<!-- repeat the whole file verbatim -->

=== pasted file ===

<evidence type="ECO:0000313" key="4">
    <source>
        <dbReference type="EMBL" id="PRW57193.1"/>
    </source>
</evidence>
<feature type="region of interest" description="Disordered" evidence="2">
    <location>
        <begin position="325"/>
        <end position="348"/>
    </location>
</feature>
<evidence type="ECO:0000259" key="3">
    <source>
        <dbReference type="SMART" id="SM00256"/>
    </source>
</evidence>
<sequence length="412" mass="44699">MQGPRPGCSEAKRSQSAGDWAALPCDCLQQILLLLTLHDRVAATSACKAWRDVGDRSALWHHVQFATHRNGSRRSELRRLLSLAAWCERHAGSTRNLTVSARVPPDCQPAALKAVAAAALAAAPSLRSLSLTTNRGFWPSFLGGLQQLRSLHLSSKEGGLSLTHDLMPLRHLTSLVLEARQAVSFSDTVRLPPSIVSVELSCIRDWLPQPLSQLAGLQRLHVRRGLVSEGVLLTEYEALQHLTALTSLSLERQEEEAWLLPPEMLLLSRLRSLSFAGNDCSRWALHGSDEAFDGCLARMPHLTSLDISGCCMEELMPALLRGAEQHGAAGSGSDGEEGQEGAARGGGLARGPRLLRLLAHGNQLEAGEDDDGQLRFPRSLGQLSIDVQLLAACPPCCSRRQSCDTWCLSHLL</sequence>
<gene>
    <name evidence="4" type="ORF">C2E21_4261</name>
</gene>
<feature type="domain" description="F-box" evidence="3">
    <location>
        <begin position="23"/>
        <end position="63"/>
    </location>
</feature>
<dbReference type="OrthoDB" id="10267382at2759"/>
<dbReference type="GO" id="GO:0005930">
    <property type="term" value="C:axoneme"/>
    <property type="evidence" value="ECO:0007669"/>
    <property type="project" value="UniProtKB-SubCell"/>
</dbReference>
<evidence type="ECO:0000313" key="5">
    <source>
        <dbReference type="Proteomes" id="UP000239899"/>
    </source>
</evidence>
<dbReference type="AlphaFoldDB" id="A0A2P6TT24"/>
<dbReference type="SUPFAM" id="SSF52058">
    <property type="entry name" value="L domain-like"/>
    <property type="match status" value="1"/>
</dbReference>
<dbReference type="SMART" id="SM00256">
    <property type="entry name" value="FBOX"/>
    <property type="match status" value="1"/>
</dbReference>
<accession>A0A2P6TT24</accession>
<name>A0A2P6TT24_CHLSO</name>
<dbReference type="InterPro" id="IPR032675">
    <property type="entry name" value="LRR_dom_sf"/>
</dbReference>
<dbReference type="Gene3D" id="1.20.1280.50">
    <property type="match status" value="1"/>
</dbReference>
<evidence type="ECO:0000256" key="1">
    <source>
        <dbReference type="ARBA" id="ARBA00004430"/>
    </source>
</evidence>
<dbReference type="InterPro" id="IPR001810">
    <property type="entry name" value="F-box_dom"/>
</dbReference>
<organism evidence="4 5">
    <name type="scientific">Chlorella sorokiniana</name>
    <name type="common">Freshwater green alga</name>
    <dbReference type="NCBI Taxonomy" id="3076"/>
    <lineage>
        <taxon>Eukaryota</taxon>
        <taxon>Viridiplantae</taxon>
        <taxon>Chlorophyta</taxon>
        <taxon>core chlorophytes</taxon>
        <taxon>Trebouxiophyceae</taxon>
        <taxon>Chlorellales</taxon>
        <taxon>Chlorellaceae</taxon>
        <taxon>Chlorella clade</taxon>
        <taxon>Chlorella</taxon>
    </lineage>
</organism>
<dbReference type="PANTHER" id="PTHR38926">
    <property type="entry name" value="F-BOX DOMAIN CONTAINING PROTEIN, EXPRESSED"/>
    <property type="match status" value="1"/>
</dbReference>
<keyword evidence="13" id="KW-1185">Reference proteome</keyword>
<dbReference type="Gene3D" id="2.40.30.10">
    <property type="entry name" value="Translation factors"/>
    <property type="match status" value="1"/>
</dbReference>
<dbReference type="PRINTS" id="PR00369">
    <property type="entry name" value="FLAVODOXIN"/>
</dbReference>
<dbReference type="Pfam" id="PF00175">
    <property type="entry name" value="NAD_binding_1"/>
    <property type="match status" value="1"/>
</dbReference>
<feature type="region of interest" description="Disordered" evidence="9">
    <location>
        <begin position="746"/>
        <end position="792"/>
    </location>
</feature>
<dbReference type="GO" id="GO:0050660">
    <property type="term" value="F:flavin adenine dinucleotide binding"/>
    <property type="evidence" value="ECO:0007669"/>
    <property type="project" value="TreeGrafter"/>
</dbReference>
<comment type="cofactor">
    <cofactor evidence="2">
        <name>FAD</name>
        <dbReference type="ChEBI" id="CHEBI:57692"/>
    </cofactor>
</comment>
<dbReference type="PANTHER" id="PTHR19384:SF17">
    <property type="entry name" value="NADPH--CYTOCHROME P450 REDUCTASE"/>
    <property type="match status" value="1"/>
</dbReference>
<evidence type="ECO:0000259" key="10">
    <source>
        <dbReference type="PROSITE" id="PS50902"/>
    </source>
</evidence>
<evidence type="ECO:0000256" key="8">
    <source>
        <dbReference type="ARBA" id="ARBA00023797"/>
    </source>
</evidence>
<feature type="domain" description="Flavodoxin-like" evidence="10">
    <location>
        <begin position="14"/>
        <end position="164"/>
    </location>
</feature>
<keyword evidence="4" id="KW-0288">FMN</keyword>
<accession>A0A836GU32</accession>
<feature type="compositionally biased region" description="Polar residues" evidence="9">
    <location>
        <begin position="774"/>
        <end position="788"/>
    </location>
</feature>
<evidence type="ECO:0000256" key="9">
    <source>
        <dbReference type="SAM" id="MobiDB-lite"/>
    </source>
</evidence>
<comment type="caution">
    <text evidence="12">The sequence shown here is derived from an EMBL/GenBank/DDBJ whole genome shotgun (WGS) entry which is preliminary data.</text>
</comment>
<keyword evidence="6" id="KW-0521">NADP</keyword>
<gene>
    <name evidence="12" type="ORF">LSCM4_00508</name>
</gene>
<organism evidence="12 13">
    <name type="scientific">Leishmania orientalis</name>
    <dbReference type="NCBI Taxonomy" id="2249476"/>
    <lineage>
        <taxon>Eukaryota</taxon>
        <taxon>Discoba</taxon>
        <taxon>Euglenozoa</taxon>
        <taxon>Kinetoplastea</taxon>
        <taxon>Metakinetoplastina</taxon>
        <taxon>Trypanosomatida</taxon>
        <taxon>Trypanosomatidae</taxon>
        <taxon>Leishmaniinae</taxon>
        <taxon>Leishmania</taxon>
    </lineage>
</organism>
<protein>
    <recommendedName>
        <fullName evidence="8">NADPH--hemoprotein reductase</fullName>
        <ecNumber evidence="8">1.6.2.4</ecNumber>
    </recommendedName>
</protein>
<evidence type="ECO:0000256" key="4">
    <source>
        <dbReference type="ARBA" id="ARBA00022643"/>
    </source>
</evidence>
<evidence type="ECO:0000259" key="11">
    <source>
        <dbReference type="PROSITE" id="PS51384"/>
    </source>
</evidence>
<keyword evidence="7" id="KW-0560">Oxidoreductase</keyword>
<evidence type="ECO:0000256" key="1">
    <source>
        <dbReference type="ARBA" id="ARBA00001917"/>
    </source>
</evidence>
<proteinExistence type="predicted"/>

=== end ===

<evidence type="ECO:0000313" key="4">
    <source>
        <dbReference type="EMBL" id="PRW57193.1"/>
    </source>
</evidence>
<feature type="region of interest" description="Disordered" evidence="2">
    <location>
        <begin position="325"/>
        <end position="348"/>
    </location>
</feature>
<evidence type="ECO:0000259" key="3">
    <source>
        <dbReference type="SMART" id="SM00256"/>
    </source>
</evidence>
<sequence length="412" mass="44699">MQGPRPGCSEAKRSQSAGDWAALPCDCLQQILLLLTLHDRVAATSACKAWRDVGDRSALWHHVQFATHRNGSRRSELRRLLSLAAWCERHAGSTRNLTVSARVPPDCQPAALKAVAAAALAAAPSLRSLSLTTNRGFWPSFLGGLQQLRSLHLSSKEGGLSLTHDLMPLRHLTSLVLEARQAVSFSDTVRLPPSIVSVELSCIRDWLPQPLSQLAGLQRLHVRRGLVSEGVLLTEYEALQHLTALTSLSLERQEEEAWLLPPEMLLLSRLRSLSFAGNDCSRWALHGSDEAFDGCLARMPHLTSLDISGCCMEELMPALLRGAEQHGAAGSGSDGEEGQEGAARGGGLARGPRLLRLLAHGNQLEAGEDDDGQLRFPRSLGQLSIDVQLLAACPPCCSRRQSCDTWCLSHLL</sequence>
<gene>
    <name evidence="4" type="ORF">C2E21_4261</name>
</gene>
<feature type="domain" description="F-box" evidence="3">
    <location>
        <begin position="23"/>
        <end position="63"/>
    </location>
</feature>
<dbReference type="OrthoDB" id="10267382at2759"/>
<dbReference type="GO" id="GO:0005930">
    <property type="term" value="C:axoneme"/>
    <property type="evidence" value="ECO:0007669"/>
    <property type="project" value="UniProtKB-SubCell"/>
</dbReference>
<evidence type="ECO:0000313" key="5">
    <source>
        <dbReference type="Proteomes" id="UP000239899"/>
    </source>
</evidence>
<dbReference type="AlphaFoldDB" id="A0A2P6TT24"/>
<dbReference type="SUPFAM" id="SSF52058">
    <property type="entry name" value="L domain-like"/>
    <property type="match status" value="1"/>
</dbReference>
<dbReference type="SMART" id="SM00256">
    <property type="entry name" value="FBOX"/>
    <property type="match status" value="1"/>
</dbReference>
<accession>A0A2P6TT24</accession>
<name>A0A2P6TT24_CHLSO</name>
<dbReference type="InterPro" id="IPR032675">
    <property type="entry name" value="LRR_dom_sf"/>
</dbReference>
<dbReference type="Gene3D" id="1.20.1280.50">
    <property type="match status" value="1"/>
</dbReference>
<evidence type="ECO:0000256" key="1">
    <source>
        <dbReference type="ARBA" id="ARBA00004430"/>
    </source>
</evidence>
<dbReference type="InterPro" id="IPR001810">
    <property type="entry name" value="F-box_dom"/>
</dbReference>
<organism evidence="4 5">
    <name type="scientific">Chlorella sorokiniana</name>
    <name type="common">Freshwater green alga</name>
    <dbReference type="NCBI Taxonomy" id="3076"/>
    <lineage>
        <taxon>Eukaryota</taxon>
        <taxon>Viridiplantae</taxon>
        <taxon>Chlorophyta</taxon>
        <taxon>core chlorophytes</taxon>
        <taxon>Trebouxiophyceae</taxon>
        <taxon>Chlorellales</taxon>
        <taxon>Chlorellaceae</taxon>
        <taxon>Chlorella clade</taxon>
        <taxon>Chlorella</taxon>
    </lineage>
</organism>
<dbReference type="PANTHER" id="PTHR38926">
    <property type="entry name" value="F-BOX DOMAIN CONTAINING PROTEIN, EXPRESSED"/>
    <property type="match status" value="1"/>
</dbReference>
<keyword evidence="13" id="KW-1185">Reference proteome</keyword>
<dbReference type="Gene3D" id="2.40.30.10">
    <property type="entry name" value="Translation factors"/>
    <property type="match status" value="1"/>
</dbReference>
<dbReference type="PRINTS" id="PR00369">
    <property type="entry name" value="FLAVODOXIN"/>
</dbReference>
<dbReference type="Pfam" id="PF00175">
    <property type="entry name" value="NAD_binding_1"/>
    <property type="match status" value="1"/>
</dbReference>
<feature type="region of interest" description="Disordered" evidence="9">
    <location>
        <begin position="746"/>
        <end position="792"/>
    </location>
</feature>
<dbReference type="GO" id="GO:0050660">
    <property type="term" value="F:flavin adenine dinucleotide binding"/>
    <property type="evidence" value="ECO:0007669"/>
    <property type="project" value="TreeGrafter"/>
</dbReference>
<comment type="cofactor">
    <cofactor evidence="2">
        <name>FAD</name>
        <dbReference type="ChEBI" id="CHEBI:57692"/>
    </cofactor>
</comment>
<dbReference type="PANTHER" id="PTHR19384:SF17">
    <property type="entry name" value="NADPH--CYTOCHROME P450 REDUCTASE"/>
    <property type="match status" value="1"/>
</dbReference>
<evidence type="ECO:0000259" key="10">
    <source>
        <dbReference type="PROSITE" id="PS50902"/>
    </source>
</evidence>
<evidence type="ECO:0000256" key="8">
    <source>
        <dbReference type="ARBA" id="ARBA00023797"/>
    </source>
</evidence>
<feature type="domain" description="Flavodoxin-like" evidence="10">
    <location>
        <begin position="14"/>
        <end position="164"/>
    </location>
</feature>
<keyword evidence="4" id="KW-0288">FMN</keyword>
<accession>A0A836GU32</accession>
<feature type="compositionally biased region" description="Polar residues" evidence="9">
    <location>
        <begin position="774"/>
        <end position="788"/>
    </location>
</feature>
<evidence type="ECO:0000256" key="9">
    <source>
        <dbReference type="SAM" id="MobiDB-lite"/>
    </source>
</evidence>
<comment type="caution">
    <text evidence="12">The sequence shown here is derived from an EMBL/GenBank/DDBJ whole genome shotgun (WGS) entry which is preliminary data.</text>
</comment>
<keyword evidence="6" id="KW-0521">NADP</keyword>
<gene>
    <name evidence="12" type="ORF">LSCM4_00508</name>
</gene>
<organism evidence="12 13">
    <name type="scientific">Leishmania orientalis</name>
    <dbReference type="NCBI Taxonomy" id="2249476"/>
    <lineage>
        <taxon>Eukaryota</taxon>
        <taxon>Discoba</taxon>
        <taxon>Euglenozoa</taxon>
        <taxon>Kinetoplastea</taxon>
        <taxon>Metakinetoplastina</taxon>
        <taxon>Trypanosomatida</taxon>
        <taxon>Trypanosomatidae</taxon>
        <taxon>Leishmaniinae</taxon>
        <taxon>Leishmania</taxon>
    </lineage>
</organism>
<protein>
    <recommendedName>
        <fullName evidence="8">NADPH--hemoprotein reductase</fullName>
        <ecNumber evidence="8">1.6.2.4</ecNumber>
    </recommendedName>
</protein>
<evidence type="ECO:0000256" key="4">
    <source>
        <dbReference type="ARBA" id="ARBA00022643"/>
    </source>
</evidence>
<evidence type="ECO:0000259" key="11">
    <source>
        <dbReference type="PROSITE" id="PS51384"/>
    </source>
</evidence>
<keyword evidence="7" id="KW-0560">Oxidoreductase</keyword>
<evidence type="ECO:0000256" key="1">
    <source>
        <dbReference type="ARBA" id="ARBA00001917"/>
    </source>
</evidence>
<proteinExistence type="predicted"/>